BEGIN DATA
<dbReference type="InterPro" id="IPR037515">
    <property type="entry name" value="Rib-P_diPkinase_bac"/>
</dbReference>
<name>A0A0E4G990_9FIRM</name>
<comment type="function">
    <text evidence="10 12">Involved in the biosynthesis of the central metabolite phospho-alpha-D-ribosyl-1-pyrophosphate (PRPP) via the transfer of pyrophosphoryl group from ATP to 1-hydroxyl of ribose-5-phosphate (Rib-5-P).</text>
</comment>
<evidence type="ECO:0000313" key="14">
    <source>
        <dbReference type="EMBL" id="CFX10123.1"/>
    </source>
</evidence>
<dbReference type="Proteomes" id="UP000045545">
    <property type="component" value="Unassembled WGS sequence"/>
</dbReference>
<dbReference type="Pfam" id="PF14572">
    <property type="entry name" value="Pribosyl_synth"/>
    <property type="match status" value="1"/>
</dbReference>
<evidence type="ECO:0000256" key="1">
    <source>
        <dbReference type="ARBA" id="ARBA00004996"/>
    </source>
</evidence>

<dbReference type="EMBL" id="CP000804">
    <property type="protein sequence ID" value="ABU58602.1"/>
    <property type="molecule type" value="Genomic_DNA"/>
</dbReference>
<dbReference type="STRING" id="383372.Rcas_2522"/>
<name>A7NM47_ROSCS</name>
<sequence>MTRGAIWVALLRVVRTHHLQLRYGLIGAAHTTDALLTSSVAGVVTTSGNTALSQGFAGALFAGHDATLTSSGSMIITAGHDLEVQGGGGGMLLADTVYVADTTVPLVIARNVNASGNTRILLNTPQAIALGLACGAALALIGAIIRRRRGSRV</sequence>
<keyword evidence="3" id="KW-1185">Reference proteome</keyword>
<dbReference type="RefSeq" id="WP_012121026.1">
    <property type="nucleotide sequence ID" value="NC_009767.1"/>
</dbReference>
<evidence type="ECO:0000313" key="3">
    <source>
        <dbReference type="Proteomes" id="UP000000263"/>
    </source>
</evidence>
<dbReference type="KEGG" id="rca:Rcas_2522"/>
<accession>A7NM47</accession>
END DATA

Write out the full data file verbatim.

<dbReference type="InterPro" id="IPR037515">
    <property type="entry name" value="Rib-P_diPkinase_bac"/>
</dbReference>
<name>A0A0E4G990_9FIRM</name>
<comment type="function">
    <text evidence="10 12">Involved in the biosynthesis of the central metabolite phospho-alpha-D-ribosyl-1-pyrophosphate (PRPP) via the transfer of pyrophosphoryl group from ATP to 1-hydroxyl of ribose-5-phosphate (Rib-5-P).</text>
</comment>
<evidence type="ECO:0000313" key="14">
    <source>
        <dbReference type="EMBL" id="CFX10123.1"/>
    </source>
</evidence>
<dbReference type="Proteomes" id="UP000045545">
    <property type="component" value="Unassembled WGS sequence"/>
</dbReference>
<dbReference type="Pfam" id="PF14572">
    <property type="entry name" value="Pribosyl_synth"/>
    <property type="match status" value="1"/>
</dbReference>
<evidence type="ECO:0000256" key="1">
    <source>
        <dbReference type="ARBA" id="ARBA00004996"/>
    </source>
</evidence>

<dbReference type="EMBL" id="CP000804">
    <property type="protein sequence ID" value="ABU58602.1"/>
    <property type="molecule type" value="Genomic_DNA"/>
</dbReference>
<dbReference type="STRING" id="383372.Rcas_2522"/>
<name>A7NM47_ROSCS</name>
<sequence>MTRGAIWVALLRVVRTHHLQLRYGLIGAAHTTDALLTSSVAGVVTTSGNTALSQGFAGALFAGHDATLTSSGSMIITAGHDLEVQGGGGGMLLADTVYVADTTVPLVIARNVNASGNTRILLNTPQAIALGLACGAALALIGAIIRRRRGSRV</sequence>
<keyword evidence="3" id="KW-1185">Reference proteome</keyword>
<dbReference type="RefSeq" id="WP_012121026.1">
    <property type="nucleotide sequence ID" value="NC_009767.1"/>
</dbReference>
<evidence type="ECO:0000313" key="3">
    <source>
        <dbReference type="Proteomes" id="UP000000263"/>
    </source>
</evidence>
<dbReference type="KEGG" id="rca:Rcas_2522"/>
<accession>A7NM47</accession>